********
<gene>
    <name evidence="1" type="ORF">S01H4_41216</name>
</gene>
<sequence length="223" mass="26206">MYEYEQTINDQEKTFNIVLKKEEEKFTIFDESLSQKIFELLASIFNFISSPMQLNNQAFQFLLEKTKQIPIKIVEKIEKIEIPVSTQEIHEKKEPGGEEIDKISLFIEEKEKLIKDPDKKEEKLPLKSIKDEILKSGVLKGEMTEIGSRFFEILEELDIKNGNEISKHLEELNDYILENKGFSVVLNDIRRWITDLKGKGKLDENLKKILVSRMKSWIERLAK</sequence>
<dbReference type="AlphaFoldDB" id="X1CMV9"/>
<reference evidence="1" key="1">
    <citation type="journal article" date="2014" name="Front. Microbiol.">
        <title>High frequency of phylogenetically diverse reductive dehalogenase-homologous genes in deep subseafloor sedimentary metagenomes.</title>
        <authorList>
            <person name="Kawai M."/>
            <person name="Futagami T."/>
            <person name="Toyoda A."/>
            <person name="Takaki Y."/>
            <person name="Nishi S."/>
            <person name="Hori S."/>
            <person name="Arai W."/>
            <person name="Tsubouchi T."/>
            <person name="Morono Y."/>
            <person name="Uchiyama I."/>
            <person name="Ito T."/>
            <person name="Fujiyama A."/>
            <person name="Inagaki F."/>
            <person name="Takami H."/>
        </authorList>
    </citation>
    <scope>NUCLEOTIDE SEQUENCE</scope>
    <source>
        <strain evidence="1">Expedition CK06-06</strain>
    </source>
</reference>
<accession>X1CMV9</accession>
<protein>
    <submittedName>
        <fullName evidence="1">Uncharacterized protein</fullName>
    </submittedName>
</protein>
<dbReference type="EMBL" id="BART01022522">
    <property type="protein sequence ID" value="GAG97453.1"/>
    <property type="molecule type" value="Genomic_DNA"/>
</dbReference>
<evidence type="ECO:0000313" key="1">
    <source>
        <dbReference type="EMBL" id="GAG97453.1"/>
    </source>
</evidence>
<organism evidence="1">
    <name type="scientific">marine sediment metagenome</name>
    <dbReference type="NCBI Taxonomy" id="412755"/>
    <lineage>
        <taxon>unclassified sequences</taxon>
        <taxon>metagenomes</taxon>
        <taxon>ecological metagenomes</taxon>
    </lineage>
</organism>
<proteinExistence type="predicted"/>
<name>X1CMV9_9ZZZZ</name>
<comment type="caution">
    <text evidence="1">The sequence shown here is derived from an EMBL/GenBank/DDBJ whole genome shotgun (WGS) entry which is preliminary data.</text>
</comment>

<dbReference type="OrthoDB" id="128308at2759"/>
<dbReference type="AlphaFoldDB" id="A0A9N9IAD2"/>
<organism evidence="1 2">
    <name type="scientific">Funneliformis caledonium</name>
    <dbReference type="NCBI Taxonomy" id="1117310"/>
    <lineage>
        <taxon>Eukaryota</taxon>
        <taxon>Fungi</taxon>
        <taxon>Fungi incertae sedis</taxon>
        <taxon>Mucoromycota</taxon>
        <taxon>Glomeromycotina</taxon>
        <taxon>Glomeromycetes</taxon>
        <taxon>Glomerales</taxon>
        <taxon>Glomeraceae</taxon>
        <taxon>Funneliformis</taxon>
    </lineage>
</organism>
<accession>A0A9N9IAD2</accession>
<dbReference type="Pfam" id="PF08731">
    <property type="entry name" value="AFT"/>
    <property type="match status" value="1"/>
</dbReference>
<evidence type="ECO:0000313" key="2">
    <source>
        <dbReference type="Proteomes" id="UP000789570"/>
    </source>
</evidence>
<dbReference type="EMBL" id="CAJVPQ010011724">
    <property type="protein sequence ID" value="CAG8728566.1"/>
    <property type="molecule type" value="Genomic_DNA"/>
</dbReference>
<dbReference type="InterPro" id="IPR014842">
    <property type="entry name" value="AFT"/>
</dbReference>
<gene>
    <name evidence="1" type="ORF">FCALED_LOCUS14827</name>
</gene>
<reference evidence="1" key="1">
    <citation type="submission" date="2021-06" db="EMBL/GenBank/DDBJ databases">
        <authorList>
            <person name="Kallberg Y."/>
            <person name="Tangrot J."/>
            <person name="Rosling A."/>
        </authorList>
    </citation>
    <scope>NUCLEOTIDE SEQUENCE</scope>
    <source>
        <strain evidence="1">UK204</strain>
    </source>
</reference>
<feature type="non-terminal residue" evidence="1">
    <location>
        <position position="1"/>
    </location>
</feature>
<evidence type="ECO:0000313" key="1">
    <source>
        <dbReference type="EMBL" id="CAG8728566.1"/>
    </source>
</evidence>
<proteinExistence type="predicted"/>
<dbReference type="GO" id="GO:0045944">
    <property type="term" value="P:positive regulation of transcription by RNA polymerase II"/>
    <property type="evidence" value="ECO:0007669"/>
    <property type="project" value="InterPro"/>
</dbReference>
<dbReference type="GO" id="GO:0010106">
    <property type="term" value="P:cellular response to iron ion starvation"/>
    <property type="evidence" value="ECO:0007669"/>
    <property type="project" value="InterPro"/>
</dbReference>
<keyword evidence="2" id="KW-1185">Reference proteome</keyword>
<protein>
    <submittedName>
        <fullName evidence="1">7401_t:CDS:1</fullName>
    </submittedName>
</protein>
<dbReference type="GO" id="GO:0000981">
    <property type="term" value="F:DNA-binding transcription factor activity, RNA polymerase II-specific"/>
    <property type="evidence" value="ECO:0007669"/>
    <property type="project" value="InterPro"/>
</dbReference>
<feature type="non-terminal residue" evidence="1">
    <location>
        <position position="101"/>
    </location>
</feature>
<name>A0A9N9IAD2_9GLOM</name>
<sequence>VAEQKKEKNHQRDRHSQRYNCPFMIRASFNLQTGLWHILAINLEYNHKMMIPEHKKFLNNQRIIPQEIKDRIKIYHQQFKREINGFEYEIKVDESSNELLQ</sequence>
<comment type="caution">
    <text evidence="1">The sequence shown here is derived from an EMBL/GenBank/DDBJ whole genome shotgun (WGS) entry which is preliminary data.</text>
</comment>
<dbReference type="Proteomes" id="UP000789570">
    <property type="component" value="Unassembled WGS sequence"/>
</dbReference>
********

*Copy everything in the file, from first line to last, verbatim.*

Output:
<gene>
    <name evidence="1" type="ORF">S01H4_41216</name>
</gene>
<sequence length="223" mass="26206">MYEYEQTINDQEKTFNIVLKKEEEKFTIFDESLSQKIFELLASIFNFISSPMQLNNQAFQFLLEKTKQIPIKIVEKIEKIEIPVSTQEIHEKKEPGGEEIDKISLFIEEKEKLIKDPDKKEEKLPLKSIKDEILKSGVLKGEMTEIGSRFFEILEELDIKNGNEISKHLEELNDYILENKGFSVVLNDIRRWITDLKGKGKLDENLKKILVSRMKSWIERLAK</sequence>
<dbReference type="AlphaFoldDB" id="X1CMV9"/>
<reference evidence="1" key="1">
    <citation type="journal article" date="2014" name="Front. Microbiol.">
        <title>High frequency of phylogenetically diverse reductive dehalogenase-homologous genes in deep subseafloor sedimentary metagenomes.</title>
        <authorList>
            <person name="Kawai M."/>
            <person name="Futagami T."/>
            <person name="Toyoda A."/>
            <person name="Takaki Y."/>
            <person name="Nishi S."/>
            <person name="Hori S."/>
            <person name="Arai W."/>
            <person name="Tsubouchi T."/>
            <person name="Morono Y."/>
            <person name="Uchiyama I."/>
            <person name="Ito T."/>
            <person name="Fujiyama A."/>
            <person name="Inagaki F."/>
            <person name="Takami H."/>
        </authorList>
    </citation>
    <scope>NUCLEOTIDE SEQUENCE</scope>
    <source>
        <strain evidence="1">Expedition CK06-06</strain>
    </source>
</reference>
<accession>X1CMV9</accession>
<protein>
    <submittedName>
        <fullName evidence="1">Uncharacterized protein</fullName>
    </submittedName>
</protein>
<dbReference type="EMBL" id="BART01022522">
    <property type="protein sequence ID" value="GAG97453.1"/>
    <property type="molecule type" value="Genomic_DNA"/>
</dbReference>
<evidence type="ECO:0000313" key="1">
    <source>
        <dbReference type="EMBL" id="GAG97453.1"/>
    </source>
</evidence>
<organism evidence="1">
    <name type="scientific">marine sediment metagenome</name>
    <dbReference type="NCBI Taxonomy" id="412755"/>
    <lineage>
        <taxon>unclassified sequences</taxon>
        <taxon>metagenomes</taxon>
        <taxon>ecological metagenomes</taxon>
    </lineage>
</organism>
<proteinExistence type="predicted"/>
<name>X1CMV9_9ZZZZ</name>
<comment type="caution">
    <text evidence="1">The sequence shown here is derived from an EMBL/GenBank/DDBJ whole genome shotgun (WGS) entry which is preliminary data.</text>
</comment>

<dbReference type="OrthoDB" id="128308at2759"/>
<dbReference type="AlphaFoldDB" id="A0A9N9IAD2"/>
<organism evidence="1 2">
    <name type="scientific">Funneliformis caledonium</name>
    <dbReference type="NCBI Taxonomy" id="1117310"/>
    <lineage>
        <taxon>Eukaryota</taxon>
        <taxon>Fungi</taxon>
        <taxon>Fungi incertae sedis</taxon>
        <taxon>Mucoromycota</taxon>
        <taxon>Glomeromycotina</taxon>
        <taxon>Glomeromycetes</taxon>
        <taxon>Glomerales</taxon>
        <taxon>Glomeraceae</taxon>
        <taxon>Funneliformis</taxon>
    </lineage>
</organism>
<accession>A0A9N9IAD2</accession>
<dbReference type="Pfam" id="PF08731">
    <property type="entry name" value="AFT"/>
    <property type="match status" value="1"/>
</dbReference>
<evidence type="ECO:0000313" key="2">
    <source>
        <dbReference type="Proteomes" id="UP000789570"/>
    </source>
</evidence>
<dbReference type="EMBL" id="CAJVPQ010011724">
    <property type="protein sequence ID" value="CAG8728566.1"/>
    <property type="molecule type" value="Genomic_DNA"/>
</dbReference>
<dbReference type="InterPro" id="IPR014842">
    <property type="entry name" value="AFT"/>
</dbReference>
<gene>
    <name evidence="1" type="ORF">FCALED_LOCUS14827</name>
</gene>
<reference evidence="1" key="1">
    <citation type="submission" date="2021-06" db="EMBL/GenBank/DDBJ databases">
        <authorList>
            <person name="Kallberg Y."/>
            <person name="Tangrot J."/>
            <person name="Rosling A."/>
        </authorList>
    </citation>
    <scope>NUCLEOTIDE SEQUENCE</scope>
    <source>
        <strain evidence="1">UK204</strain>
    </source>
</reference>
<feature type="non-terminal residue" evidence="1">
    <location>
        <position position="1"/>
    </location>
</feature>
<evidence type="ECO:0000313" key="1">
    <source>
        <dbReference type="EMBL" id="CAG8728566.1"/>
    </source>
</evidence>
<proteinExistence type="predicted"/>
<dbReference type="GO" id="GO:0045944">
    <property type="term" value="P:positive regulation of transcription by RNA polymerase II"/>
    <property type="evidence" value="ECO:0007669"/>
    <property type="project" value="InterPro"/>
</dbReference>
<dbReference type="GO" id="GO:0010106">
    <property type="term" value="P:cellular response to iron ion starvation"/>
    <property type="evidence" value="ECO:0007669"/>
    <property type="project" value="InterPro"/>
</dbReference>
<keyword evidence="2" id="KW-1185">Reference proteome</keyword>
<protein>
    <submittedName>
        <fullName evidence="1">7401_t:CDS:1</fullName>
    </submittedName>
</protein>
<dbReference type="GO" id="GO:0000981">
    <property type="term" value="F:DNA-binding transcription factor activity, RNA polymerase II-specific"/>
    <property type="evidence" value="ECO:0007669"/>
    <property type="project" value="InterPro"/>
</dbReference>
<feature type="non-terminal residue" evidence="1">
    <location>
        <position position="101"/>
    </location>
</feature>
<name>A0A9N9IAD2_9GLOM</name>
<sequence>VAEQKKEKNHQRDRHSQRYNCPFMIRASFNLQTGLWHILAINLEYNHKMMIPEHKKFLNNQRIIPQEIKDRIKIYHQQFKREINGFEYEIKVDESSNELLQ</sequence>
<comment type="caution">
    <text evidence="1">The sequence shown here is derived from an EMBL/GenBank/DDBJ whole genome shotgun (WGS) entry which is preliminary data.</text>
</comment>
<dbReference type="Proteomes" id="UP000789570">
    <property type="component" value="Unassembled WGS sequence"/>
</dbReference>